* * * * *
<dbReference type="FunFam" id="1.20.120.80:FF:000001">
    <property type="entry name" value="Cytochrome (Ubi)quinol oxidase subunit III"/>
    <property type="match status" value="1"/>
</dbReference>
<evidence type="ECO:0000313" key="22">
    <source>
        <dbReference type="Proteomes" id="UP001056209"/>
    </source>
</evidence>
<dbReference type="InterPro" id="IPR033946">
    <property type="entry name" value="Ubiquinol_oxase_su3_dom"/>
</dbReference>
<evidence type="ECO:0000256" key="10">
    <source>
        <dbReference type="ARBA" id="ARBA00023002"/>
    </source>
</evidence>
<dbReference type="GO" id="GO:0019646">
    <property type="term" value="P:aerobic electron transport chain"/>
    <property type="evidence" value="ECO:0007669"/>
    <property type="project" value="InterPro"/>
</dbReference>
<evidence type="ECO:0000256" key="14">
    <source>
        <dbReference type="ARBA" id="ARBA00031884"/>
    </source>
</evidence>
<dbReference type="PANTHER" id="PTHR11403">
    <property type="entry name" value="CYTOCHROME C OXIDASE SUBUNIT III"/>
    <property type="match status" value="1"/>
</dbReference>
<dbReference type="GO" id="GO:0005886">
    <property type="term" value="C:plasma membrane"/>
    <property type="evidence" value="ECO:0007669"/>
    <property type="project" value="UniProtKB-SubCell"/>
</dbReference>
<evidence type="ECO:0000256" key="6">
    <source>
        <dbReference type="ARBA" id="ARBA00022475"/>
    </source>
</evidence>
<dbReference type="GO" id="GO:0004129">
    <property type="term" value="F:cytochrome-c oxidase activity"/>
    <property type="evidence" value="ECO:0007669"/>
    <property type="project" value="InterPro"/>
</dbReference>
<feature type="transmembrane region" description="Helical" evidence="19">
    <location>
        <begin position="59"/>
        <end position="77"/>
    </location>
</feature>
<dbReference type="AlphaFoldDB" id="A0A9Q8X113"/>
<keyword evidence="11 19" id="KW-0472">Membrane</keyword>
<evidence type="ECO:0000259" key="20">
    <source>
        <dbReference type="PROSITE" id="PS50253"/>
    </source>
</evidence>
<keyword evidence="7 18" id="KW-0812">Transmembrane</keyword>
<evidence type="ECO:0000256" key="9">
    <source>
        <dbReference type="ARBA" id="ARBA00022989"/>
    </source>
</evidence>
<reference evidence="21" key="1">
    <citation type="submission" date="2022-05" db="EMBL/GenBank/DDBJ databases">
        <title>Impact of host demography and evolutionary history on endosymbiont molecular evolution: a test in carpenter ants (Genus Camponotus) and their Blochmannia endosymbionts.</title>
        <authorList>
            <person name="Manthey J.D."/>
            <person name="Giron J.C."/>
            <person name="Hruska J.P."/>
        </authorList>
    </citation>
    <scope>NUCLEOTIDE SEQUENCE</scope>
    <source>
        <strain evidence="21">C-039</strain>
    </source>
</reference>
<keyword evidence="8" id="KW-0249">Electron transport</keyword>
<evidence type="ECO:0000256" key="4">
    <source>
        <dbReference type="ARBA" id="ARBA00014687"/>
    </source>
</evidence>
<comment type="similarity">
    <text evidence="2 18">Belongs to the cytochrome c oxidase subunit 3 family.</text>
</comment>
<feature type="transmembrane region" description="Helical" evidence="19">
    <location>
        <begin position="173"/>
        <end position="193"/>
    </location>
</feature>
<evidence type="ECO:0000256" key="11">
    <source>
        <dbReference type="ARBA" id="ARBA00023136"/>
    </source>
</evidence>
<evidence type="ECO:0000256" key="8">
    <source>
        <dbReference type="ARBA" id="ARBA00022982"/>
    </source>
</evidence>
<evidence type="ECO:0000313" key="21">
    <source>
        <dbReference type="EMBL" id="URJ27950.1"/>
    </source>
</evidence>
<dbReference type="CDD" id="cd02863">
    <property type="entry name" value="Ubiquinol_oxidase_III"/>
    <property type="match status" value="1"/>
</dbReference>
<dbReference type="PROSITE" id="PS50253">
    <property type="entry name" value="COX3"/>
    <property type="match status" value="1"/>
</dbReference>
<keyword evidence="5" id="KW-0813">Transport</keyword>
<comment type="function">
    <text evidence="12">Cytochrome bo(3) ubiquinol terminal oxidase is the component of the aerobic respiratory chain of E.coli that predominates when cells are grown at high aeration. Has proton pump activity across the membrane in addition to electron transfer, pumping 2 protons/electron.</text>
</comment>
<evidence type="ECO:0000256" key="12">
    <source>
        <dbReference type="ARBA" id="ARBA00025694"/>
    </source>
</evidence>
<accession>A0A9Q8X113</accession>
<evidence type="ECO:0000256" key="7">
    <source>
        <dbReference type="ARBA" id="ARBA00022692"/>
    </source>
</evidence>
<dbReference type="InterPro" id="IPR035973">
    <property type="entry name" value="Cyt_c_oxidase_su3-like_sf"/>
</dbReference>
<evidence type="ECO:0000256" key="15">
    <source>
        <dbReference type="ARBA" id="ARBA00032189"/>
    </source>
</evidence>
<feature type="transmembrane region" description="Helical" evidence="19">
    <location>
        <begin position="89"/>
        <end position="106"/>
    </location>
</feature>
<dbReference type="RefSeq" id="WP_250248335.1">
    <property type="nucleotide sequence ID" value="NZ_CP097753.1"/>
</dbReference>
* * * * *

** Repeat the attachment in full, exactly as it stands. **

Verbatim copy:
<dbReference type="FunFam" id="1.20.120.80:FF:000001">
    <property type="entry name" value="Cytochrome (Ubi)quinol oxidase subunit III"/>
    <property type="match status" value="1"/>
</dbReference>
<evidence type="ECO:0000313" key="22">
    <source>
        <dbReference type="Proteomes" id="UP001056209"/>
    </source>
</evidence>
<dbReference type="InterPro" id="IPR033946">
    <property type="entry name" value="Ubiquinol_oxase_su3_dom"/>
</dbReference>
<evidence type="ECO:0000256" key="10">
    <source>
        <dbReference type="ARBA" id="ARBA00023002"/>
    </source>
</evidence>
<dbReference type="GO" id="GO:0019646">
    <property type="term" value="P:aerobic electron transport chain"/>
    <property type="evidence" value="ECO:0007669"/>
    <property type="project" value="InterPro"/>
</dbReference>
<evidence type="ECO:0000256" key="14">
    <source>
        <dbReference type="ARBA" id="ARBA00031884"/>
    </source>
</evidence>
<dbReference type="PANTHER" id="PTHR11403">
    <property type="entry name" value="CYTOCHROME C OXIDASE SUBUNIT III"/>
    <property type="match status" value="1"/>
</dbReference>
<dbReference type="GO" id="GO:0005886">
    <property type="term" value="C:plasma membrane"/>
    <property type="evidence" value="ECO:0007669"/>
    <property type="project" value="UniProtKB-SubCell"/>
</dbReference>
<evidence type="ECO:0000256" key="6">
    <source>
        <dbReference type="ARBA" id="ARBA00022475"/>
    </source>
</evidence>
<dbReference type="GO" id="GO:0004129">
    <property type="term" value="F:cytochrome-c oxidase activity"/>
    <property type="evidence" value="ECO:0007669"/>
    <property type="project" value="InterPro"/>
</dbReference>
<feature type="transmembrane region" description="Helical" evidence="19">
    <location>
        <begin position="59"/>
        <end position="77"/>
    </location>
</feature>
<dbReference type="AlphaFoldDB" id="A0A9Q8X113"/>
<keyword evidence="11 19" id="KW-0472">Membrane</keyword>
<evidence type="ECO:0000259" key="20">
    <source>
        <dbReference type="PROSITE" id="PS50253"/>
    </source>
</evidence>
<keyword evidence="7 18" id="KW-0812">Transmembrane</keyword>
<evidence type="ECO:0000256" key="9">
    <source>
        <dbReference type="ARBA" id="ARBA00022989"/>
    </source>
</evidence>
<reference evidence="21" key="1">
    <citation type="submission" date="2022-05" db="EMBL/GenBank/DDBJ databases">
        <title>Impact of host demography and evolutionary history on endosymbiont molecular evolution: a test in carpenter ants (Genus Camponotus) and their Blochmannia endosymbionts.</title>
        <authorList>
            <person name="Manthey J.D."/>
            <person name="Giron J.C."/>
            <person name="Hruska J.P."/>
        </authorList>
    </citation>
    <scope>NUCLEOTIDE SEQUENCE</scope>
    <source>
        <strain evidence="21">C-039</strain>
    </source>
</reference>
<keyword evidence="8" id="KW-0249">Electron transport</keyword>
<evidence type="ECO:0000256" key="4">
    <source>
        <dbReference type="ARBA" id="ARBA00014687"/>
    </source>
</evidence>
<comment type="similarity">
    <text evidence="2 18">Belongs to the cytochrome c oxidase subunit 3 family.</text>
</comment>
<feature type="transmembrane region" description="Helical" evidence="19">
    <location>
        <begin position="173"/>
        <end position="193"/>
    </location>
</feature>
<evidence type="ECO:0000256" key="11">
    <source>
        <dbReference type="ARBA" id="ARBA00023136"/>
    </source>
</evidence>
<evidence type="ECO:0000256" key="8">
    <source>
        <dbReference type="ARBA" id="ARBA00022982"/>
    </source>
</evidence>
<evidence type="ECO:0000313" key="21">
    <source>
        <dbReference type="EMBL" id="URJ27950.1"/>
    </source>
</evidence>
<dbReference type="CDD" id="cd02863">
    <property type="entry name" value="Ubiquinol_oxidase_III"/>
    <property type="match status" value="1"/>
</dbReference>
<dbReference type="PROSITE" id="PS50253">
    <property type="entry name" value="COX3"/>
    <property type="match status" value="1"/>
</dbReference>
<keyword evidence="5" id="KW-0813">Transport</keyword>
<comment type="function">
    <text evidence="12">Cytochrome bo(3) ubiquinol terminal oxidase is the component of the aerobic respiratory chain of E.coli that predominates when cells are grown at high aeration. Has proton pump activity across the membrane in addition to electron transfer, pumping 2 protons/electron.</text>
</comment>
<evidence type="ECO:0000256" key="12">
    <source>
        <dbReference type="ARBA" id="ARBA00025694"/>
    </source>
</evidence>
<accession>A0A9Q8X113</accession>
<evidence type="ECO:0000256" key="7">
    <source>
        <dbReference type="ARBA" id="ARBA00022692"/>
    </source>
</evidence>
<dbReference type="InterPro" id="IPR035973">
    <property type="entry name" value="Cyt_c_oxidase_su3-like_sf"/>
</dbReference>
<evidence type="ECO:0000256" key="15">
    <source>
        <dbReference type="ARBA" id="ARBA00032189"/>
    </source>
</evidence>
<feature type="transmembrane region" description="Helical" evidence="19">
    <location>
        <begin position="89"/>
        <end position="106"/>
    </location>
</feature>
<dbReference type="RefSeq" id="WP_250248335.1">
    <property type="nucleotide sequence ID" value="NZ_CP097753.1"/>
</dbReference>